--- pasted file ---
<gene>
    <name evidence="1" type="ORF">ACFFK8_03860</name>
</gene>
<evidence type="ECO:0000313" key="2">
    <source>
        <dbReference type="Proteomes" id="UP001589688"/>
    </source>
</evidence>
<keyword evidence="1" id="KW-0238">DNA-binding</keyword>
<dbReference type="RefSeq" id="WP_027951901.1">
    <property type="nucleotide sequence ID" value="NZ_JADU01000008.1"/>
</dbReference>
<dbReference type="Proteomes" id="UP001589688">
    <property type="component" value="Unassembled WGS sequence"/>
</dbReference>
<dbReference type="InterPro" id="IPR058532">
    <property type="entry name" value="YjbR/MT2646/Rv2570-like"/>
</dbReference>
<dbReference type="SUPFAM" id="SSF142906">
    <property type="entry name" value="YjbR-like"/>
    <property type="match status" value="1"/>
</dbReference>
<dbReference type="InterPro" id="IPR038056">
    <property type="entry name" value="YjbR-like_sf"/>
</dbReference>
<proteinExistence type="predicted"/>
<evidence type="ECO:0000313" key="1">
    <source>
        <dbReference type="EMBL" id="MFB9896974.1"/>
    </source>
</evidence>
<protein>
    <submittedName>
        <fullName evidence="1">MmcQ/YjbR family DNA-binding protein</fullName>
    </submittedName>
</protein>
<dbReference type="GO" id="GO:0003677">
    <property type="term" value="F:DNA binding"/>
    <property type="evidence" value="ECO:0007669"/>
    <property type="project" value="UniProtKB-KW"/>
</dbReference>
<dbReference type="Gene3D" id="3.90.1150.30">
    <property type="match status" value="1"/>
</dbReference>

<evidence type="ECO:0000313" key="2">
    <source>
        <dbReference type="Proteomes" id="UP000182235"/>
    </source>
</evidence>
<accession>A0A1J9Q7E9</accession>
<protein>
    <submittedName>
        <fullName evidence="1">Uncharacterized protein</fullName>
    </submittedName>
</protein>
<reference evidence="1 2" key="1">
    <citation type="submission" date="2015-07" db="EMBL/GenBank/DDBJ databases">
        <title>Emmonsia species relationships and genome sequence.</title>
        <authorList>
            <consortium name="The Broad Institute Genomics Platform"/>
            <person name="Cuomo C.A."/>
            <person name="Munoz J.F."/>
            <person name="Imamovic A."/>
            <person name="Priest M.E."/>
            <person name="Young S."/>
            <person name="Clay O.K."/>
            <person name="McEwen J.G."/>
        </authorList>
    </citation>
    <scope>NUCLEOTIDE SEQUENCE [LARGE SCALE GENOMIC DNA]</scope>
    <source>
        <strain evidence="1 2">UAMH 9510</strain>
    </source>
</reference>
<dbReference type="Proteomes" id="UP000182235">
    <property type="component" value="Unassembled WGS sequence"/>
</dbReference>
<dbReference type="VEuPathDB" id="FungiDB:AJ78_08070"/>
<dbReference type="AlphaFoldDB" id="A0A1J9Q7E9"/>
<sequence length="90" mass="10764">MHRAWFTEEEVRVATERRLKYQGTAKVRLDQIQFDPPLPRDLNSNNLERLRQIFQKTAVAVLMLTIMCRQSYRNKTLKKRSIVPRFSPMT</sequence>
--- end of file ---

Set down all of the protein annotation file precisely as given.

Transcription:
<gene>
    <name evidence="1" type="ORF">ACFFK8_03860</name>
</gene>
<evidence type="ECO:0000313" key="2">
    <source>
        <dbReference type="Proteomes" id="UP001589688"/>
    </source>
</evidence>
<keyword evidence="1" id="KW-0238">DNA-binding</keyword>
<dbReference type="RefSeq" id="WP_027951901.1">
    <property type="nucleotide sequence ID" value="NZ_JADU01000008.1"/>
</dbReference>
<dbReference type="Proteomes" id="UP001589688">
    <property type="component" value="Unassembled WGS sequence"/>
</dbReference>
<dbReference type="InterPro" id="IPR058532">
    <property type="entry name" value="YjbR/MT2646/Rv2570-like"/>
</dbReference>
<dbReference type="SUPFAM" id="SSF142906">
    <property type="entry name" value="YjbR-like"/>
    <property type="match status" value="1"/>
</dbReference>
<dbReference type="InterPro" id="IPR038056">
    <property type="entry name" value="YjbR-like_sf"/>
</dbReference>
<proteinExistence type="predicted"/>
<evidence type="ECO:0000313" key="1">
    <source>
        <dbReference type="EMBL" id="MFB9896974.1"/>
    </source>
</evidence>
<protein>
    <submittedName>
        <fullName evidence="1">MmcQ/YjbR family DNA-binding protein</fullName>
    </submittedName>
</protein>
<dbReference type="GO" id="GO:0003677">
    <property type="term" value="F:DNA binding"/>
    <property type="evidence" value="ECO:0007669"/>
    <property type="project" value="UniProtKB-KW"/>
</dbReference>
<dbReference type="Gene3D" id="3.90.1150.30">
    <property type="match status" value="1"/>
</dbReference>

<evidence type="ECO:0000313" key="2">
    <source>
        <dbReference type="Proteomes" id="UP000182235"/>
    </source>
</evidence>
<accession>A0A1J9Q7E9</accession>
<protein>
    <submittedName>
        <fullName evidence="1">Uncharacterized protein</fullName>
    </submittedName>
</protein>
<reference evidence="1 2" key="1">
    <citation type="submission" date="2015-07" db="EMBL/GenBank/DDBJ databases">
        <title>Emmonsia species relationships and genome sequence.</title>
        <authorList>
            <consortium name="The Broad Institute Genomics Platform"/>
            <person name="Cuomo C.A."/>
            <person name="Munoz J.F."/>
            <person name="Imamovic A."/>
            <person name="Priest M.E."/>
            <person name="Young S."/>
            <person name="Clay O.K."/>
            <person name="McEwen J.G."/>
        </authorList>
    </citation>
    <scope>NUCLEOTIDE SEQUENCE [LARGE SCALE GENOMIC DNA]</scope>
    <source>
        <strain evidence="1 2">UAMH 9510</strain>
    </source>
</reference>
<dbReference type="Proteomes" id="UP000182235">
    <property type="component" value="Unassembled WGS sequence"/>
</dbReference>
<dbReference type="VEuPathDB" id="FungiDB:AJ78_08070"/>
<dbReference type="AlphaFoldDB" id="A0A1J9Q7E9"/>
<sequence length="90" mass="10764">MHRAWFTEEEVRVATERRLKYQGTAKVRLDQIQFDPPLPRDLNSNNLERLRQIFQKTAVAVLMLTIMCRQSYRNKTLKKRSIVPRFSPMT</sequence>